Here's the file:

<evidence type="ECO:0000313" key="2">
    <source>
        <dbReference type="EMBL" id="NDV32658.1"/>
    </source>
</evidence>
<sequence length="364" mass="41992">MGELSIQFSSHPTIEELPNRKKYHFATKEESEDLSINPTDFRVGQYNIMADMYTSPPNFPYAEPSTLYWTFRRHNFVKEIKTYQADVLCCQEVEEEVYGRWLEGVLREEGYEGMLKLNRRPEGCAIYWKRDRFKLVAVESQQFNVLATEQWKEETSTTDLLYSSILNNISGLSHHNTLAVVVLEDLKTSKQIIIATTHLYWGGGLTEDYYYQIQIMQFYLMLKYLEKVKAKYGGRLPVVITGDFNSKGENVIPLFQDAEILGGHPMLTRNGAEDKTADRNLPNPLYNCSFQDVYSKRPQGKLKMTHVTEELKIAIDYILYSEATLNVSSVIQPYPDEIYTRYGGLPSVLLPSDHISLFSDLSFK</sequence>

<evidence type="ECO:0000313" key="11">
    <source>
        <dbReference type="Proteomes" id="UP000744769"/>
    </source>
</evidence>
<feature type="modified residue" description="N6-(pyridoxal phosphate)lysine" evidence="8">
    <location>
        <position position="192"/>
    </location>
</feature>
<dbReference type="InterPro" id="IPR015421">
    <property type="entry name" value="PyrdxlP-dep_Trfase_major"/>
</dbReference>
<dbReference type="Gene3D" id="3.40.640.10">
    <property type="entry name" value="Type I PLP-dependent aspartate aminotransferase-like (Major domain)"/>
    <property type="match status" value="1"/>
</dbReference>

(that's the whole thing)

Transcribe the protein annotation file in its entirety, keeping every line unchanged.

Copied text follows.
<evidence type="ECO:0000313" key="2">
    <source>
        <dbReference type="EMBL" id="NDV32658.1"/>
    </source>
</evidence>
<sequence length="364" mass="41992">MGELSIQFSSHPTIEELPNRKKYHFATKEESEDLSINPTDFRVGQYNIMADMYTSPPNFPYAEPSTLYWTFRRHNFVKEIKTYQADVLCCQEVEEEVYGRWLEGVLREEGYEGMLKLNRRPEGCAIYWKRDRFKLVAVESQQFNVLATEQWKEETSTTDLLYSSILNNISGLSHHNTLAVVVLEDLKTSKQIIIATTHLYWGGGLTEDYYYQIQIMQFYLMLKYLEKVKAKYGGRLPVVITGDFNSKGENVIPLFQDAEILGGHPMLTRNGAEDKTADRNLPNPLYNCSFQDVYSKRPQGKLKMTHVTEELKIAIDYILYSEATLNVSSVIQPYPDEIYTRYGGLPSVLLPSDHISLFSDLSFK</sequence>

<evidence type="ECO:0000313" key="11">
    <source>
        <dbReference type="Proteomes" id="UP000744769"/>
    </source>
</evidence>
<feature type="modified residue" description="N6-(pyridoxal phosphate)lysine" evidence="8">
    <location>
        <position position="192"/>
    </location>
</feature>
<dbReference type="InterPro" id="IPR015421">
    <property type="entry name" value="PyrdxlP-dep_Trfase_major"/>
</dbReference>
<dbReference type="Gene3D" id="3.40.640.10">
    <property type="entry name" value="Type I PLP-dependent aspartate aminotransferase-like (Major domain)"/>
    <property type="match status" value="1"/>
</dbReference>